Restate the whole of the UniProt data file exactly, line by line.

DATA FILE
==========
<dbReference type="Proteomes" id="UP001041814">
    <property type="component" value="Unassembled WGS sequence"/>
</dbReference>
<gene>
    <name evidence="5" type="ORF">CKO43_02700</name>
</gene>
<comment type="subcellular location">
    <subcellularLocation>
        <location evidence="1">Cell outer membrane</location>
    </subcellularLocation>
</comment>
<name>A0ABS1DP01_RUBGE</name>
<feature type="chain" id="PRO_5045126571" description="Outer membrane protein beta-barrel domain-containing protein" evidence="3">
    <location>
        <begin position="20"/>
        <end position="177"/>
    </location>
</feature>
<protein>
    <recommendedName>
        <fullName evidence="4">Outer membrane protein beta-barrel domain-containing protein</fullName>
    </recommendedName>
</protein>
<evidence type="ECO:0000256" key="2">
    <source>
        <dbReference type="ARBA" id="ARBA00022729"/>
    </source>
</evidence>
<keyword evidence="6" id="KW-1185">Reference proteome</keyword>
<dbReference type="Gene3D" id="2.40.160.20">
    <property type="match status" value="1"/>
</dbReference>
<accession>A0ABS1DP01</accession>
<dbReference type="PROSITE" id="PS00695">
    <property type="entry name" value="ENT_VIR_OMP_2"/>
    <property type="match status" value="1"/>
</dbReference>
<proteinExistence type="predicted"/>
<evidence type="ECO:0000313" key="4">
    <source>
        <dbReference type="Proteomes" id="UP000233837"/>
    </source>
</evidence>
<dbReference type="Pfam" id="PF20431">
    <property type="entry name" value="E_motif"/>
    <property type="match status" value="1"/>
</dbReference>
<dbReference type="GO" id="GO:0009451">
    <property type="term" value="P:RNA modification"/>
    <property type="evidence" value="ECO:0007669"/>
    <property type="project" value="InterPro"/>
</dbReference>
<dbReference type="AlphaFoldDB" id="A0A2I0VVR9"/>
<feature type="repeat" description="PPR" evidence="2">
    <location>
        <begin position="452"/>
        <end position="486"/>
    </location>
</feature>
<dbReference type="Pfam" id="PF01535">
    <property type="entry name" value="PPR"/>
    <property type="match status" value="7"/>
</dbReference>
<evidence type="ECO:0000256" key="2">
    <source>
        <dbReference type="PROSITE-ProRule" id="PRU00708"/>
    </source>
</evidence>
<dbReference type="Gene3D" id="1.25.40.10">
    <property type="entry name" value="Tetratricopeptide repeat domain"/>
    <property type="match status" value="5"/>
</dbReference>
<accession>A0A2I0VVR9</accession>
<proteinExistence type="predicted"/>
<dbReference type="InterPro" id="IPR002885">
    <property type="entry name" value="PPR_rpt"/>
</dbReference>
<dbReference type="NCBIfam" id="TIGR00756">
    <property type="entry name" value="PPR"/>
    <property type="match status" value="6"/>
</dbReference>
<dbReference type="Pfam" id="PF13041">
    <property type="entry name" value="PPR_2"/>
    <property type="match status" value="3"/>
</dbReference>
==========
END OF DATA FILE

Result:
<dbReference type="Proteomes" id="UP001041814">
    <property type="component" value="Unassembled WGS sequence"/>
</dbReference>
<gene>
    <name evidence="5" type="ORF">CKO43_02700</name>
</gene>
<comment type="subcellular location">
    <subcellularLocation>
        <location evidence="1">Cell outer membrane</location>
    </subcellularLocation>
</comment>
<name>A0ABS1DP01_RUBGE</name>
<feature type="chain" id="PRO_5045126571" description="Outer membrane protein beta-barrel domain-containing protein" evidence="3">
    <location>
        <begin position="20"/>
        <end position="177"/>
    </location>
</feature>
<protein>
    <recommendedName>
        <fullName evidence="4">Outer membrane protein beta-barrel domain-containing protein</fullName>
    </recommendedName>
</protein>
<evidence type="ECO:0000256" key="2">
    <source>
        <dbReference type="ARBA" id="ARBA00022729"/>
    </source>
</evidence>
<keyword evidence="6" id="KW-1185">Reference proteome</keyword>
<dbReference type="Gene3D" id="2.40.160.20">
    <property type="match status" value="1"/>
</dbReference>
<accession>A0ABS1DP01</accession>
<dbReference type="PROSITE" id="PS00695">
    <property type="entry name" value="ENT_VIR_OMP_2"/>
    <property type="match status" value="1"/>
</dbReference>
<proteinExistence type="predicted"/>
<evidence type="ECO:0000313" key="4">
    <source>
        <dbReference type="Proteomes" id="UP000233837"/>
    </source>
</evidence>
<dbReference type="Pfam" id="PF20431">
    <property type="entry name" value="E_motif"/>
    <property type="match status" value="1"/>
</dbReference>
<dbReference type="GO" id="GO:0009451">
    <property type="term" value="P:RNA modification"/>
    <property type="evidence" value="ECO:0007669"/>
    <property type="project" value="InterPro"/>
</dbReference>
<dbReference type="AlphaFoldDB" id="A0A2I0VVR9"/>
<feature type="repeat" description="PPR" evidence="2">
    <location>
        <begin position="452"/>
        <end position="486"/>
    </location>
</feature>
<dbReference type="Pfam" id="PF01535">
    <property type="entry name" value="PPR"/>
    <property type="match status" value="7"/>
</dbReference>
<evidence type="ECO:0000256" key="2">
    <source>
        <dbReference type="PROSITE-ProRule" id="PRU00708"/>
    </source>
</evidence>
<dbReference type="Gene3D" id="1.25.40.10">
    <property type="entry name" value="Tetratricopeptide repeat domain"/>
    <property type="match status" value="5"/>
</dbReference>
<accession>A0A2I0VVR9</accession>
<proteinExistence type="predicted"/>
<dbReference type="InterPro" id="IPR002885">
    <property type="entry name" value="PPR_rpt"/>
</dbReference>
<dbReference type="NCBIfam" id="TIGR00756">
    <property type="entry name" value="PPR"/>
    <property type="match status" value="6"/>
</dbReference>
<dbReference type="Pfam" id="PF13041">
    <property type="entry name" value="PPR_2"/>
    <property type="match status" value="3"/>
</dbReference>